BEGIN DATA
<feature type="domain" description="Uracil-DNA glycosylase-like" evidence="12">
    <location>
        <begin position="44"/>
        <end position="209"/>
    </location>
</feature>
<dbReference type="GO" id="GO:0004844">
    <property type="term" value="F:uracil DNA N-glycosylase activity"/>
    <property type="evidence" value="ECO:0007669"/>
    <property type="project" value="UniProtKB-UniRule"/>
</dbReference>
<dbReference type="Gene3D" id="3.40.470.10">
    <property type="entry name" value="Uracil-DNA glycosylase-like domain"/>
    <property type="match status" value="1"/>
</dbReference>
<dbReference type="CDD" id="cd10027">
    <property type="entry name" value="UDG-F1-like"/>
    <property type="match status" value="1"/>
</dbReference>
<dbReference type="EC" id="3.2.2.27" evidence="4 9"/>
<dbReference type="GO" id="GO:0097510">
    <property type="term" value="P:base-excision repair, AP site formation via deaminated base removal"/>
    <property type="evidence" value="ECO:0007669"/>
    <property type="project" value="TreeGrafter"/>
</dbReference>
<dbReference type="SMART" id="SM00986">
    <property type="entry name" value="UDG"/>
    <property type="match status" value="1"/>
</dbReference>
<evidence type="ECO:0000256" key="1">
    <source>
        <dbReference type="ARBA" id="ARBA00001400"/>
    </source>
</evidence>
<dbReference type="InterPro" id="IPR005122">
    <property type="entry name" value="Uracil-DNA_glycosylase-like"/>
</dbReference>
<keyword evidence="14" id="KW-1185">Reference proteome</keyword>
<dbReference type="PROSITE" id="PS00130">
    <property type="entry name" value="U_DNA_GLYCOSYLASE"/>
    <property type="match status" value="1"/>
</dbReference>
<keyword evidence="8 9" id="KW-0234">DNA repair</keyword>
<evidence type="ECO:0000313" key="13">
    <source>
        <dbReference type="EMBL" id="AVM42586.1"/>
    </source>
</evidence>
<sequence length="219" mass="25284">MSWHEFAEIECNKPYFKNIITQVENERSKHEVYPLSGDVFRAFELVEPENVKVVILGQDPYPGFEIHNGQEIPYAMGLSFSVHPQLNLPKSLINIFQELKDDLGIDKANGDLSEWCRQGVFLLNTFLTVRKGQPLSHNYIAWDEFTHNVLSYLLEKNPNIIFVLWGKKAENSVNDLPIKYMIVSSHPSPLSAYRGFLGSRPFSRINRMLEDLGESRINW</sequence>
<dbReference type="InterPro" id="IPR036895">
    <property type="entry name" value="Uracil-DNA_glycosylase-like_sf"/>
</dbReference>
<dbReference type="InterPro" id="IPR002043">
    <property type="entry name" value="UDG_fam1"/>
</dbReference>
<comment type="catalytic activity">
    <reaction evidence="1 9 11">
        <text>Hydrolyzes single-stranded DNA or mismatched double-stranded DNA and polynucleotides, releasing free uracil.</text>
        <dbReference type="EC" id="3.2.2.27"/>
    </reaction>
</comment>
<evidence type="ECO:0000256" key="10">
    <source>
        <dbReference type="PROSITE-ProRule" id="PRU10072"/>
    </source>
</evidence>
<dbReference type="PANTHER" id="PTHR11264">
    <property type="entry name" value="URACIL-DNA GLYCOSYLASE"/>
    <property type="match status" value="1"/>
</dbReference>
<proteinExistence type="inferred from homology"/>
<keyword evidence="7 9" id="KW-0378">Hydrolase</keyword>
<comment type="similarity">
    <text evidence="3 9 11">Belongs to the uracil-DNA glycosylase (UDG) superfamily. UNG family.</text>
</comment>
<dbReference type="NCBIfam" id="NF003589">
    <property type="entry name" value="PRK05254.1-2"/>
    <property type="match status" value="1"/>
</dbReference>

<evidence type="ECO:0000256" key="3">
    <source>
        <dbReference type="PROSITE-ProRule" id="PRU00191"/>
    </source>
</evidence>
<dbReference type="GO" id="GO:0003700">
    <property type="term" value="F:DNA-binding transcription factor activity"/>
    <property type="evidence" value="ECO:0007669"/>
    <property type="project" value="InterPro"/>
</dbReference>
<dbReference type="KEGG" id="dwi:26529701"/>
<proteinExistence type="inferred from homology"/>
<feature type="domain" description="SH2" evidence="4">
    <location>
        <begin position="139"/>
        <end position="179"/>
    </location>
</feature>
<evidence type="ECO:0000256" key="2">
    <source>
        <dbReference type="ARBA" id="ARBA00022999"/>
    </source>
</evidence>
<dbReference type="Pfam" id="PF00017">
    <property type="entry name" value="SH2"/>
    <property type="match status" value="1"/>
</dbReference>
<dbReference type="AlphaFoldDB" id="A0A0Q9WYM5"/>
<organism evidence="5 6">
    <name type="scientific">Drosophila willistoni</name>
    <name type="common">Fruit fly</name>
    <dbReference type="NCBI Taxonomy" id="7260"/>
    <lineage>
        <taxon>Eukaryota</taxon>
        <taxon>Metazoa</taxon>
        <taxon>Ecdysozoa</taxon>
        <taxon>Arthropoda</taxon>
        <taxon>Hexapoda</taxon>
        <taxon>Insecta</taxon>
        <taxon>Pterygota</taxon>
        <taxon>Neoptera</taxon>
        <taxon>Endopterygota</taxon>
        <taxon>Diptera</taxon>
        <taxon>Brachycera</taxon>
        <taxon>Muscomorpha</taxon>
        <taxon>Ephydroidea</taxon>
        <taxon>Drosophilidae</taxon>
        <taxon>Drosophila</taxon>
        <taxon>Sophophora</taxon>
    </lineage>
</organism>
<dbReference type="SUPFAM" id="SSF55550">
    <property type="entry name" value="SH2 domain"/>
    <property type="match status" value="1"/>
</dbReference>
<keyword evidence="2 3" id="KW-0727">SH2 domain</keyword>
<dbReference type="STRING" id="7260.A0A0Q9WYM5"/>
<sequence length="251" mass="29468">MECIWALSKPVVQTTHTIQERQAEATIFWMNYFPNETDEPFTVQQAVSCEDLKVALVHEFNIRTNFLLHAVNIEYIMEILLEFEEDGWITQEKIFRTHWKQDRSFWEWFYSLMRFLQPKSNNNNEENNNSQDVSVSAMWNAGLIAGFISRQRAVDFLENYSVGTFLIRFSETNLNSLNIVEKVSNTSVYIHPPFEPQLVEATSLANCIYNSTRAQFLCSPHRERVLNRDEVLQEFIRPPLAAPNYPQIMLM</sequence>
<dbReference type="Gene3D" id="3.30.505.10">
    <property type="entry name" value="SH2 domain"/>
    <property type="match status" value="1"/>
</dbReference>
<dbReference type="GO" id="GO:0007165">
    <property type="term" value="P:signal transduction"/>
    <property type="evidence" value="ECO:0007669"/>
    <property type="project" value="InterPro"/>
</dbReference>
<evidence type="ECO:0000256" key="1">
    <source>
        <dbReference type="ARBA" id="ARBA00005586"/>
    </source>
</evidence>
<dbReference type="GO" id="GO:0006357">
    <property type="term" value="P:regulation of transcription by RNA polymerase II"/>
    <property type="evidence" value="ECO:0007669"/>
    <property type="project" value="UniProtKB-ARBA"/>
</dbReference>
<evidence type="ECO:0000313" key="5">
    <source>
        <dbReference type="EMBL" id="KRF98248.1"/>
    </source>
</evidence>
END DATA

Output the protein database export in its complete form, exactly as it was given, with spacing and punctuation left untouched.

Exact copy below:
<feature type="domain" description="Uracil-DNA glycosylase-like" evidence="12">
    <location>
        <begin position="44"/>
        <end position="209"/>
    </location>
</feature>
<dbReference type="GO" id="GO:0004844">
    <property type="term" value="F:uracil DNA N-glycosylase activity"/>
    <property type="evidence" value="ECO:0007669"/>
    <property type="project" value="UniProtKB-UniRule"/>
</dbReference>
<dbReference type="Gene3D" id="3.40.470.10">
    <property type="entry name" value="Uracil-DNA glycosylase-like domain"/>
    <property type="match status" value="1"/>
</dbReference>
<dbReference type="CDD" id="cd10027">
    <property type="entry name" value="UDG-F1-like"/>
    <property type="match status" value="1"/>
</dbReference>
<dbReference type="EC" id="3.2.2.27" evidence="4 9"/>
<dbReference type="GO" id="GO:0097510">
    <property type="term" value="P:base-excision repair, AP site formation via deaminated base removal"/>
    <property type="evidence" value="ECO:0007669"/>
    <property type="project" value="TreeGrafter"/>
</dbReference>
<dbReference type="SMART" id="SM00986">
    <property type="entry name" value="UDG"/>
    <property type="match status" value="1"/>
</dbReference>
<evidence type="ECO:0000256" key="1">
    <source>
        <dbReference type="ARBA" id="ARBA00001400"/>
    </source>
</evidence>
<dbReference type="InterPro" id="IPR005122">
    <property type="entry name" value="Uracil-DNA_glycosylase-like"/>
</dbReference>
<keyword evidence="14" id="KW-1185">Reference proteome</keyword>
<dbReference type="PROSITE" id="PS00130">
    <property type="entry name" value="U_DNA_GLYCOSYLASE"/>
    <property type="match status" value="1"/>
</dbReference>
<keyword evidence="8 9" id="KW-0234">DNA repair</keyword>
<evidence type="ECO:0000313" key="13">
    <source>
        <dbReference type="EMBL" id="AVM42586.1"/>
    </source>
</evidence>
<sequence length="219" mass="25284">MSWHEFAEIECNKPYFKNIITQVENERSKHEVYPLSGDVFRAFELVEPENVKVVILGQDPYPGFEIHNGQEIPYAMGLSFSVHPQLNLPKSLINIFQELKDDLGIDKANGDLSEWCRQGVFLLNTFLTVRKGQPLSHNYIAWDEFTHNVLSYLLEKNPNIIFVLWGKKAENSVNDLPIKYMIVSSHPSPLSAYRGFLGSRPFSRINRMLEDLGESRINW</sequence>
<dbReference type="InterPro" id="IPR036895">
    <property type="entry name" value="Uracil-DNA_glycosylase-like_sf"/>
</dbReference>
<dbReference type="InterPro" id="IPR002043">
    <property type="entry name" value="UDG_fam1"/>
</dbReference>
<comment type="catalytic activity">
    <reaction evidence="1 9 11">
        <text>Hydrolyzes single-stranded DNA or mismatched double-stranded DNA and polynucleotides, releasing free uracil.</text>
        <dbReference type="EC" id="3.2.2.27"/>
    </reaction>
</comment>
<evidence type="ECO:0000256" key="10">
    <source>
        <dbReference type="PROSITE-ProRule" id="PRU10072"/>
    </source>
</evidence>
<dbReference type="PANTHER" id="PTHR11264">
    <property type="entry name" value="URACIL-DNA GLYCOSYLASE"/>
    <property type="match status" value="1"/>
</dbReference>
<proteinExistence type="inferred from homology"/>
<keyword evidence="7 9" id="KW-0378">Hydrolase</keyword>
<comment type="similarity">
    <text evidence="3 9 11">Belongs to the uracil-DNA glycosylase (UDG) superfamily. UNG family.</text>
</comment>
<dbReference type="NCBIfam" id="NF003589">
    <property type="entry name" value="PRK05254.1-2"/>
    <property type="match status" value="1"/>
</dbReference>

<evidence type="ECO:0000256" key="3">
    <source>
        <dbReference type="PROSITE-ProRule" id="PRU00191"/>
    </source>
</evidence>
<dbReference type="GO" id="GO:0003700">
    <property type="term" value="F:DNA-binding transcription factor activity"/>
    <property type="evidence" value="ECO:0007669"/>
    <property type="project" value="InterPro"/>
</dbReference>
<dbReference type="KEGG" id="dwi:26529701"/>
<proteinExistence type="inferred from homology"/>
<feature type="domain" description="SH2" evidence="4">
    <location>
        <begin position="139"/>
        <end position="179"/>
    </location>
</feature>
<evidence type="ECO:0000256" key="2">
    <source>
        <dbReference type="ARBA" id="ARBA00022999"/>
    </source>
</evidence>
<dbReference type="Pfam" id="PF00017">
    <property type="entry name" value="SH2"/>
    <property type="match status" value="1"/>
</dbReference>
<dbReference type="AlphaFoldDB" id="A0A0Q9WYM5"/>
<organism evidence="5 6">
    <name type="scientific">Drosophila willistoni</name>
    <name type="common">Fruit fly</name>
    <dbReference type="NCBI Taxonomy" id="7260"/>
    <lineage>
        <taxon>Eukaryota</taxon>
        <taxon>Metazoa</taxon>
        <taxon>Ecdysozoa</taxon>
        <taxon>Arthropoda</taxon>
        <taxon>Hexapoda</taxon>
        <taxon>Insecta</taxon>
        <taxon>Pterygota</taxon>
        <taxon>Neoptera</taxon>
        <taxon>Endopterygota</taxon>
        <taxon>Diptera</taxon>
        <taxon>Brachycera</taxon>
        <taxon>Muscomorpha</taxon>
        <taxon>Ephydroidea</taxon>
        <taxon>Drosophilidae</taxon>
        <taxon>Drosophila</taxon>
        <taxon>Sophophora</taxon>
    </lineage>
</organism>
<dbReference type="SUPFAM" id="SSF55550">
    <property type="entry name" value="SH2 domain"/>
    <property type="match status" value="1"/>
</dbReference>
<keyword evidence="2 3" id="KW-0727">SH2 domain</keyword>
<dbReference type="STRING" id="7260.A0A0Q9WYM5"/>
<sequence length="251" mass="29468">MECIWALSKPVVQTTHTIQERQAEATIFWMNYFPNETDEPFTVQQAVSCEDLKVALVHEFNIRTNFLLHAVNIEYIMEILLEFEEDGWITQEKIFRTHWKQDRSFWEWFYSLMRFLQPKSNNNNEENNNSQDVSVSAMWNAGLIAGFISRQRAVDFLENYSVGTFLIRFSETNLNSLNIVEKVSNTSVYIHPPFEPQLVEATSLANCIYNSTRAQFLCSPHRERVLNRDEVLQEFIRPPLAAPNYPQIMLM</sequence>
<dbReference type="Gene3D" id="3.30.505.10">
    <property type="entry name" value="SH2 domain"/>
    <property type="match status" value="1"/>
</dbReference>
<dbReference type="GO" id="GO:0007165">
    <property type="term" value="P:signal transduction"/>
    <property type="evidence" value="ECO:0007669"/>
    <property type="project" value="InterPro"/>
</dbReference>
<evidence type="ECO:0000256" key="1">
    <source>
        <dbReference type="ARBA" id="ARBA00005586"/>
    </source>
</evidence>
<dbReference type="GO" id="GO:0006357">
    <property type="term" value="P:regulation of transcription by RNA polymerase II"/>
    <property type="evidence" value="ECO:0007669"/>
    <property type="project" value="UniProtKB-ARBA"/>
</dbReference>
<evidence type="ECO:0000313" key="5">
    <source>
        <dbReference type="EMBL" id="KRF98248.1"/>
    </source>
</evidence>